I think since it may be decades until we get a light rail transit or Commuter rail. i would the city to invest into brining Rail Trolleys back into the city. maybe if they work something out with CSX and Southern Norfolk maybe we could get a few Trolley lines running through downtown and into important dense areas. like a trolley running around the Rail loop that surrounds the city and maybe one out to Harbison. part of it would run on the existing tracks and other parts would run the streets.

 

I like your Idea you're not far off on that.

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2 hours ago, ColaFan said:

Any new plans or announcements about a downtown trolley or other transit service?   I know that the trolleys were unsuccessful 20 years ago, but it seems as though you have more people living downtown now.

I think you could start with a Gervais axis and an Assembly axis.  

Gervais might run from State Street in West Columbia to Five Points.  the Assembly route could run from Whaley (or even George Rogers) to Elmwood.  I think that would capture a lot of the new housing and give these student housing communities access to USC while also letting people move pretty freely between entertainment districts and the river.  

I guess it still would depend on the willingness of people to ride public transit, but maybe it would be convenient enough for people to get a critical mass of people that would feel safer.  I suspect safety is the biggest concern now of many, whether that is a reasonable fear or not.

Charlotte had the Gold Rush Shuttle, which ran through part of South End and Uptown. I believe it was funded primarily by corporate sponsors (BoA, Wells Fargo, Duke Energy) and cost $900k a year in operating expenses. The shuttle was free and looked like an old school trolley, which made it more appealing than a bus. Columbia is already pretty overextended, but at some point it could potentially do the same thing with meal tax revenue. Of course it would likely come at the expenses of arts organizations who receive funding from the tax. 

1 hour ago, growingup15 said:

I think since it may be decades until we get a light rail transit or Commuter rail. i would the city to invest into brining Rail Trolleys back into the city. maybe if they work something out with CSX and Southern Norfolk maybe we could get a few Trolley lines running through downtown and into important dense areas. like a trolley running around the Rail loop that surrounds the city and maybe one out to Harbison. part of it would run on the existing tracks and other parts would run the streets.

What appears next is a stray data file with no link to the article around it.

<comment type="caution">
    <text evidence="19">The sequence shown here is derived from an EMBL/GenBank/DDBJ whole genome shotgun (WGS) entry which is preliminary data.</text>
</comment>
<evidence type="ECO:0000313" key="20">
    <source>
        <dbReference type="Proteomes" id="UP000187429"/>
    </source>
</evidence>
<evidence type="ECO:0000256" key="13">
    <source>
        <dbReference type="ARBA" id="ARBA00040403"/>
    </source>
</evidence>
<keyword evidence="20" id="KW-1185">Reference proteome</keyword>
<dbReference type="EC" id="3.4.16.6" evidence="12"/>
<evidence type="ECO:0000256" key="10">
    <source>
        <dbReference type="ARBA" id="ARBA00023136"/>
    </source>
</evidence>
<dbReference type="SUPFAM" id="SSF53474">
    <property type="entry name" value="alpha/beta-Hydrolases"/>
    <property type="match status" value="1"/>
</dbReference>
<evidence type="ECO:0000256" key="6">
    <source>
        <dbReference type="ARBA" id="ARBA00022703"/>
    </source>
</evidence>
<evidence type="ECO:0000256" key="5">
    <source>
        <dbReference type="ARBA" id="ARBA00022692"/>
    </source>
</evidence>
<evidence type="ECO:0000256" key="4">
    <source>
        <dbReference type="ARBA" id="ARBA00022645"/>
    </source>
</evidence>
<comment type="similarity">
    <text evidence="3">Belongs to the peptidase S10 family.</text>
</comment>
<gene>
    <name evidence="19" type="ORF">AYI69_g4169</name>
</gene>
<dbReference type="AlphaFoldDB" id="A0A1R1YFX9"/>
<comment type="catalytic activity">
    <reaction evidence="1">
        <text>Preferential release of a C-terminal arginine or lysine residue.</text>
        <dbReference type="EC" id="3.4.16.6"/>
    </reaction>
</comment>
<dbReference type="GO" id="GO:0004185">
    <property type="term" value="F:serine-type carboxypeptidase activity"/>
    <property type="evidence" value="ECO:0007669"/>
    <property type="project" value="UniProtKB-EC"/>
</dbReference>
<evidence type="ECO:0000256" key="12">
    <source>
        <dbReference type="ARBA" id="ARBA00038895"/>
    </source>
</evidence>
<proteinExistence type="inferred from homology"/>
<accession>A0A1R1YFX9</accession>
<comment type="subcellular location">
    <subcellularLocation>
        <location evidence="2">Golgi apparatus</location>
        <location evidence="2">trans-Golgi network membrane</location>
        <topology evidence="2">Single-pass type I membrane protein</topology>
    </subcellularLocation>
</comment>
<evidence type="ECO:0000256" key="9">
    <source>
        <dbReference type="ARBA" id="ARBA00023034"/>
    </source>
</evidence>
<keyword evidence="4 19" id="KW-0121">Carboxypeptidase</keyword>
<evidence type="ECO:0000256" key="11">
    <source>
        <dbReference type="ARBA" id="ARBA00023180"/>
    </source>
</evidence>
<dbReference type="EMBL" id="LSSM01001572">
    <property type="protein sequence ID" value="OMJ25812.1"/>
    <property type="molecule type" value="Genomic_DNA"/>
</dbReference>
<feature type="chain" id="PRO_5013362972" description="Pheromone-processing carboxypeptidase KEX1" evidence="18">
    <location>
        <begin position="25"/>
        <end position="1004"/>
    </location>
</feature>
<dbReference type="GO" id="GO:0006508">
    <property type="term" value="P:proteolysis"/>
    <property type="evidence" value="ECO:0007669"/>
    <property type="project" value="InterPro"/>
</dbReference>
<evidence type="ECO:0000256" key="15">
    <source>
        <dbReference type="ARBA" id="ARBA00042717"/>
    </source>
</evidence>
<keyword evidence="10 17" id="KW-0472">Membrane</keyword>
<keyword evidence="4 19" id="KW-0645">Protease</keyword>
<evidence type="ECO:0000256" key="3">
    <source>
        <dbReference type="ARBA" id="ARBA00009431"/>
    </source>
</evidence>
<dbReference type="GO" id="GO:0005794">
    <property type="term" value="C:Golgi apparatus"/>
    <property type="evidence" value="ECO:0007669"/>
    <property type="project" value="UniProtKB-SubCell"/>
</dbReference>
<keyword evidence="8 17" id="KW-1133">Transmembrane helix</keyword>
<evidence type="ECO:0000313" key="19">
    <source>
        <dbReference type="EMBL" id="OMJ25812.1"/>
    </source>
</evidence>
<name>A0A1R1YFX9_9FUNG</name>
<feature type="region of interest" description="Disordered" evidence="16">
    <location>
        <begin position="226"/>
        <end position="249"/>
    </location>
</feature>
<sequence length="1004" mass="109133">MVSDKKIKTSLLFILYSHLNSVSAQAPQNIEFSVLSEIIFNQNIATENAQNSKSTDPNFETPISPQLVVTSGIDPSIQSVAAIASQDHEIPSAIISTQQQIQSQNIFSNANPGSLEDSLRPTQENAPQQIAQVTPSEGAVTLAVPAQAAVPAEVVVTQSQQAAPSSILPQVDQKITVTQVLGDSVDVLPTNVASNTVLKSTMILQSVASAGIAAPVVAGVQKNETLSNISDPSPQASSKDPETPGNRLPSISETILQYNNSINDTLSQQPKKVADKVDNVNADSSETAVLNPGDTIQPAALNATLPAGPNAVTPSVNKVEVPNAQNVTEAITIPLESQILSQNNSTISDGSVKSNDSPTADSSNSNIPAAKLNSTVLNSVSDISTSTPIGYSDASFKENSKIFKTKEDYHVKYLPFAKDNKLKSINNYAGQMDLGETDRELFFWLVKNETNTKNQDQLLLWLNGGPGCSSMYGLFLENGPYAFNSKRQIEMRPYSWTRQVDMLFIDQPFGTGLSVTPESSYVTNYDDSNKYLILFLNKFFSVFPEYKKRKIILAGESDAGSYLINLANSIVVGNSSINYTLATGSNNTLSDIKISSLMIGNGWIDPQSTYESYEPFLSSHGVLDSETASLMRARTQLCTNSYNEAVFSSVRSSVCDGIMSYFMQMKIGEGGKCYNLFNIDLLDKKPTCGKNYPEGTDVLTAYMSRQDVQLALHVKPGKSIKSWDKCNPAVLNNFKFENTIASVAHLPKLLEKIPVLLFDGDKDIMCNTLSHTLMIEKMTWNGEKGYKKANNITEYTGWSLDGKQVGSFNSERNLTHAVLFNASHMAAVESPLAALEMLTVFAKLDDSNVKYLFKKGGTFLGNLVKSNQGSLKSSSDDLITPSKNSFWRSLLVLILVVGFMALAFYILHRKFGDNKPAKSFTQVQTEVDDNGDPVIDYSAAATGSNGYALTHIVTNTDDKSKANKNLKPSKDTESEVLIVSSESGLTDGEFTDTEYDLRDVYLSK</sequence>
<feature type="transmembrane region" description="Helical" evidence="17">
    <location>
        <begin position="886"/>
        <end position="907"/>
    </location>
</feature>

I like your Idea you're not far off on that.

What you are talking about is commuter rail. A train to Harbison could potentially make sense if it offset traffic on 26. Buying trains and establishing service would be prohibitively expense, so Columbia would need state and federal funding to even attempt it.

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I saw a trolley out on Taylor St, while driving home for lunch. Are these being rolled out again? They aren't really a solution to long term transit needs, but do add a little color and character to downtown. 

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39 minutes ago, victory said:

I saw a trolley out on Taylor St, while driving home for lunch. Are these being rolled out again? They aren't really a solution to long term transit needs, but do add a little color and character to downtown. 

from my knowledge those trolleys are being used for events like the Baseball games ect.

Edited by growingup15

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I'm curious would it be cheaper for Columbia to get a Diesel Powered Commuter Train kinda like the Tri Rail in Florida.  With something like that you wouldn't have to worry about building both new rails or electric lines.  Only build would be the Stations.

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1 hour ago, growingup15 said:

I'm curious would it be cheaper for Columbia to get a Diesel Powered Commuter Train kinda like the Tri Rail in Florida.  With something like that you wouldn't have to worry about building both new rails or electric lines.  Only build would be the Stations.

I believe Tri-Rail is privately financed. South Carolina would need to find a company willing to build. There is obviously a cargo line between Charleston and Greer, but I wonder if there is enough demand for a line between Charleston, Columbia, and Greenville?

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17 hours ago, carolinagarnet said:

I believe Tri-Rail is privately financed. South Carolina would need to find a company willing to build. There is obviously a cargo line between Charleston and Greer, but I wonder if there is enough demand for a line between Charleston, Columbia, and Greenville?

I remember we was trying to get a Columbia Charlotte line which imo would be great.